On the Handmaiden challenging perceptions of homosexuality in South Korea: "I haven’t seen any statistics where this film achieved this sort of effect, but people have come up to me and said, “I took my mother by the hand and went to see the film.” It was an experience where middle-aged women saw the film and they might have been tricked into seeing this film by their children, but they were able to liberate themselves from their hatred and bias and just see this as a beautiful love story."
On the lack of gayngst: "I was wanting to make a film that deals with the subject of homosexuality, and I didn’t want to handle in the way that the protagonists are pained or troubled over their sexual identity.... I don’t mean that films that deal with discrimination, that deal with fight for rights of homosexual individuals, I’m not saying that’s not interesting or there’s no point. Of course, daring filmmakers have made brave films about that subject matter and I admire them for it. But exactly because there were great films that have been made on the subject, I felt this different approach could also exist."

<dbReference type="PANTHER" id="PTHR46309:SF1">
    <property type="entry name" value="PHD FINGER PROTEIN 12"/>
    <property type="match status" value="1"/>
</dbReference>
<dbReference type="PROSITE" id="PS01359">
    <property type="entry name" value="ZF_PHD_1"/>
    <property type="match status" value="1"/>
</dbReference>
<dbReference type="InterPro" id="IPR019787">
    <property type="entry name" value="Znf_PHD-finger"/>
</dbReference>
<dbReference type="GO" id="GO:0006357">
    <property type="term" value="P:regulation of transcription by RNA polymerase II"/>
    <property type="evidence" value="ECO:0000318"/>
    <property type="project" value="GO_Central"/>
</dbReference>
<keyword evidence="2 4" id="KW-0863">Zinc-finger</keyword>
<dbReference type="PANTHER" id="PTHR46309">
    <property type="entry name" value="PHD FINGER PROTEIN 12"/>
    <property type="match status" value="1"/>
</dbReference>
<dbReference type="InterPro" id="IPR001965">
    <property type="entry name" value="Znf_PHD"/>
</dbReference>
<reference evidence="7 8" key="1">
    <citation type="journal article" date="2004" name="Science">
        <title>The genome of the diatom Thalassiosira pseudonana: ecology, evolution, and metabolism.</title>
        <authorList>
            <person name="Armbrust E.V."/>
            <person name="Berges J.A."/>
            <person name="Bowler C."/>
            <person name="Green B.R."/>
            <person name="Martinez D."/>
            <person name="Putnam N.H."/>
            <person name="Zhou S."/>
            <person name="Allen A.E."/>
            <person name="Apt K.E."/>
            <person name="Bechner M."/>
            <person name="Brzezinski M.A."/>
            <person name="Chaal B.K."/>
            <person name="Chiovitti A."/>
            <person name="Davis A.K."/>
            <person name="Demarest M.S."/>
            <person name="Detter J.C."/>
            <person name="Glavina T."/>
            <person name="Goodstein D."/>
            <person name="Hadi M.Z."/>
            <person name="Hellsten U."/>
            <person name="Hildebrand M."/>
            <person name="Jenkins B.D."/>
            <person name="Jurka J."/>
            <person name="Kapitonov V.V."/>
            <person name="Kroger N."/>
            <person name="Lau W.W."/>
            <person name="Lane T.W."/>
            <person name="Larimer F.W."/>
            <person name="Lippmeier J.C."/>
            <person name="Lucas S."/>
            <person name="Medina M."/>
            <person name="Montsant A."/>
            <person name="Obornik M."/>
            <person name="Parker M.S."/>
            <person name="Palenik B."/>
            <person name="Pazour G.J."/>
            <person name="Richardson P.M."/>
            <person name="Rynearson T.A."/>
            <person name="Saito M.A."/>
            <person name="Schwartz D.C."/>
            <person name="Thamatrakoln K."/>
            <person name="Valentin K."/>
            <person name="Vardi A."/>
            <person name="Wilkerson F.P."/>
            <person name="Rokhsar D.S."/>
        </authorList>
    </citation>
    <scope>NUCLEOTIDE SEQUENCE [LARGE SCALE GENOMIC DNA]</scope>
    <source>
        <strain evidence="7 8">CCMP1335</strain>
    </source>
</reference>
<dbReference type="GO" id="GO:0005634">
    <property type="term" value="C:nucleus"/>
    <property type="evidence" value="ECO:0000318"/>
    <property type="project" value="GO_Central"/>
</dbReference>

On the male gaze: "This is not just any homosexual film, but a film that deals with the subject of male gaze. Those reading scenes [in which Hideko is forced by her uncle to read erotic passages to an audience of men], that’s just male gaze. It’s a film that says how violent this male gaze is, and as a victim of that, how much trauma it caused Hideko. And we’re sympathizing with her. Metaphorically speaking, these reading scenes are like scenes of gang rape."
sources: 1, 2
ontd, are you going to trick your conservative relatives into watching this movie?